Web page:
DURHAM — A surgeon at Duke University performed the first U.S. implantation of a bioengineered blood vessel on Wednesday, using a new technique that may improve the lives of dialysis patients.
A non-living tube built using living cells, a bioengineered blood vessel resembles natural blood vessels in size and strength but is not made of unnatural materials like synthetic blood vessels, called grafts. Commonly made of Teflon or plastic, synthetic grafts are prone to infection, blood clotting and immune rejection.
Vascular surgeon Dr. Jeffrey Lawson and a team of doctors at Duke University Hospitals implanted into a man’s arm a bioengineered vessel that researchers hope, and animal trials suggest, will eventually replace synthetic grafts.
In dialysis, kidney patients have blood removed from their veins with one needle so it can be cleaned and filtered before being reinserted with a second needle. The treatment can damage a patient’s veins. If the veins are too small or weak for the procedure, a graft is implanted into the patient’s arm and connected to an artery.
Wednesday’s procedure is the first of 20 initial U.S. trials for the bioengineered blood vessel, at Duke and two other medical centers. The first vessels were implanted in humans in December in Poland and used for dialysis in February. Lawson helped train the Polish surgeons and witnessed the procedure.
“The current platform of synthetic materials is good structurally, but they are really just inferior,” said Lawson, who worked on the team that designed the bioengineered blood vessel. “They can be manufactured easily and sterilely and they save peoples lives, but compared to your own tissues they have a much higher rate of infection, of forming blood clots, of all things structurally and biologically inferior.”
The goal of tissue engineering, said Lawson, is to learn what materials the human body would identify as itself and use that information “to make a blood vessel that would function like your own blood vessels, both in structural characteristics and in the way the blood would interact with it as it ran through the blood vessel.”
The first U.S. trial participant, Lawrence Breakley of Danville, Va., has end-stage renal disease and has required kidney dialysis treatments three times a week for three years.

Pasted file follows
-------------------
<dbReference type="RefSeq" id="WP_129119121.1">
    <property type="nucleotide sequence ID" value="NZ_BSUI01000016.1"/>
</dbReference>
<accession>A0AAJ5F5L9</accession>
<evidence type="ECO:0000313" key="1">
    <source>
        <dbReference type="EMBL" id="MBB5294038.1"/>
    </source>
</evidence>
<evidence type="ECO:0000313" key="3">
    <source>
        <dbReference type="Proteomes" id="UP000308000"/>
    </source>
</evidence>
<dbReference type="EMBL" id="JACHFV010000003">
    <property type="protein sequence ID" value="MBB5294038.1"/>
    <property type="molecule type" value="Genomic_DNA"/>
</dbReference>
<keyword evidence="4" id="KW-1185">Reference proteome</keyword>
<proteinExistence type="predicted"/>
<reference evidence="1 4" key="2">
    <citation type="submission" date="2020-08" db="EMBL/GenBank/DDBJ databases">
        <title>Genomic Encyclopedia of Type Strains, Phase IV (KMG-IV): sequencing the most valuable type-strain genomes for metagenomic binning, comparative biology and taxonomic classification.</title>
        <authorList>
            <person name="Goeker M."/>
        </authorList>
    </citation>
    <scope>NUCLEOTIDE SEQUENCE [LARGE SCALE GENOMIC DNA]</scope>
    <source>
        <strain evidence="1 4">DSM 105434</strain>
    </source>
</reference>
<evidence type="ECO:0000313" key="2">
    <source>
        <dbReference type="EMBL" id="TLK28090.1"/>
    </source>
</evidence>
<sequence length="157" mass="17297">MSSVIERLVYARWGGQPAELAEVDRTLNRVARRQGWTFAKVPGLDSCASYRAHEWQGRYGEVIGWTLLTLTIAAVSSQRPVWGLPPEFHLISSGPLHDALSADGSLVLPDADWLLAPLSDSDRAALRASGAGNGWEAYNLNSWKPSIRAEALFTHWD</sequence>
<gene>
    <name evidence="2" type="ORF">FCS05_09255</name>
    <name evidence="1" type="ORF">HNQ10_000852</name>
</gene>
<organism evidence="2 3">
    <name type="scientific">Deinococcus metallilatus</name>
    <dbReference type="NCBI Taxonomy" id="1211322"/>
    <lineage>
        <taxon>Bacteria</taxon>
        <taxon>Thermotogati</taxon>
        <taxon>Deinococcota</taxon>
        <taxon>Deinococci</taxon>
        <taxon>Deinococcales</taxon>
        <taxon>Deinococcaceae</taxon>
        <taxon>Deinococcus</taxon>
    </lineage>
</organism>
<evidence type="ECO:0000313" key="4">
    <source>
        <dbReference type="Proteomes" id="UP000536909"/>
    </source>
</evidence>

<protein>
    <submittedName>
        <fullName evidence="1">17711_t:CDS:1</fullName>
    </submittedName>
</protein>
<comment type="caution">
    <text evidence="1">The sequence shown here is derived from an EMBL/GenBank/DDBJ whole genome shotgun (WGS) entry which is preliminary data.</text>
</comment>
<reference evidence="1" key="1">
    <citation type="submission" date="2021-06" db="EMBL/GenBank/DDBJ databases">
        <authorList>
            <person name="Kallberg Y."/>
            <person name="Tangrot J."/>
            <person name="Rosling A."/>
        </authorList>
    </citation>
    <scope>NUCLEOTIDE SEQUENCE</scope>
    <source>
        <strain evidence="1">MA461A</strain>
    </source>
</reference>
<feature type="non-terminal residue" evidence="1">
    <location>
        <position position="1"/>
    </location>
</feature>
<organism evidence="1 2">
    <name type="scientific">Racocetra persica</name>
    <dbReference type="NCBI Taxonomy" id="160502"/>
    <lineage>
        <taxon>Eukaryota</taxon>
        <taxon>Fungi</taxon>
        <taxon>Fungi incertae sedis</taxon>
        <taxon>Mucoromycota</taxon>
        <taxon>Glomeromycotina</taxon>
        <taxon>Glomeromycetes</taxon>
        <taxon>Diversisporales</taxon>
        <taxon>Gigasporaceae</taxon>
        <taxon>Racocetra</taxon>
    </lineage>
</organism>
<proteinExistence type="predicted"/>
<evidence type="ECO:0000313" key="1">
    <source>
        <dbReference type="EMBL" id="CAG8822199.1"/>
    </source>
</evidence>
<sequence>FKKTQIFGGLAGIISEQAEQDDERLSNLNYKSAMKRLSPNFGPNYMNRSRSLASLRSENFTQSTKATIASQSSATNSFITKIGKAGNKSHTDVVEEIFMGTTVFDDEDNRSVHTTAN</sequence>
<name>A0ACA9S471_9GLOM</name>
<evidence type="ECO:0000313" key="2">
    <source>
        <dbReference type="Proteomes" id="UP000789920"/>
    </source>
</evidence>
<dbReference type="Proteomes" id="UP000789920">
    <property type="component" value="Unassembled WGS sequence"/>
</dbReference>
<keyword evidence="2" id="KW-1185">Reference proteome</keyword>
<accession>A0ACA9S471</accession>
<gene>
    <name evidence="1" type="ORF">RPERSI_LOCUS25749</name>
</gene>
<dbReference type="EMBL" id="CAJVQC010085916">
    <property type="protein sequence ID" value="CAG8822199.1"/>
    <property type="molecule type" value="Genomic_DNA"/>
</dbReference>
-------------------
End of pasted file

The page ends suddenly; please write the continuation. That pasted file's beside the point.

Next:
Lawson implanted a standard synthetic graft made of plastic in Breakley’s arm a year ago, but that graft became infected six months later and had to be removed. Two weeks before Wednesday’s procedure, Lawson suggested the bioengineered blood vessel, and Breakley, 62, agreed to participate.
“I wasn’t nervous because I knew I was in good hands,” Breakley said Thursday, sitting in an alcove in Duke Hospital. The morning after surgery, he was not confined to his hospital room.
Humacyte, a privately held company primarily focused on developing products for vascular disease, engineered and provided the blood vessel used in the trial. Lawson’s colleague, Dr. Laura Niklason, founded Humacyte while she held a faculty position at Duke University from 1998 to 2005. Niklason now teaches at Yale University, and Lawson serves as a consultant for Humacyte.
Humacyte’s technique begins with a biodegradable frame made from a donor’s muscular cells. When these cells grow, they form a muscular tube with the immune characteristics of the cell donor. As the cells grow into each other, they form collagen, the protein that makes up connective tissue.
To make the tube implantable into any patient and remove the risk of triggering an immune response, scientists kill the donor cells by washing them away with a solvent, leaving only the collagen structure of the tube.
“What we have left is like an empty house,” said Lawson.
Surgeons can take the grown tube and implant it in a new body. The recipient’s own blood vessel cells can then repopulate the empty tube.
In animal trials featuring dogs, pigs, and baboons, the animals’ own cells grew into the tube after it was implanted. After a few months, the implanted tube was repopulated with so many cells it appeared incorporated into the animals’ own blood vessels.
Lawson and other researchers hope to see the same thing happen in the human trials.
Originally, Lawson and researchers at Humacyte sought to develop personalized blood vessels that are seeded with the recipient’s own blood vessel cells rather than the cells of a donor. Though the process would reduce the risk of the patient’s body rejecting the engineered vein, it also eliminated the possibility of mass production and the ability for hospitals to store veins on-site. Generic, universal veins have a greater applicability because they can be stored in hospitals and are available when patients need them, said Lawson.
It’s not clear how much the bioengineered blood vessels will cost. Humacyte officials could not be reached for comment regarding the projected costs.
Depending on the outcome of the initial human trials, researchers hope the technology can eventually aid patients with other vascular conditions including heart disease, as well as patients who require new intestines, arteries, airways, and other tubular structures.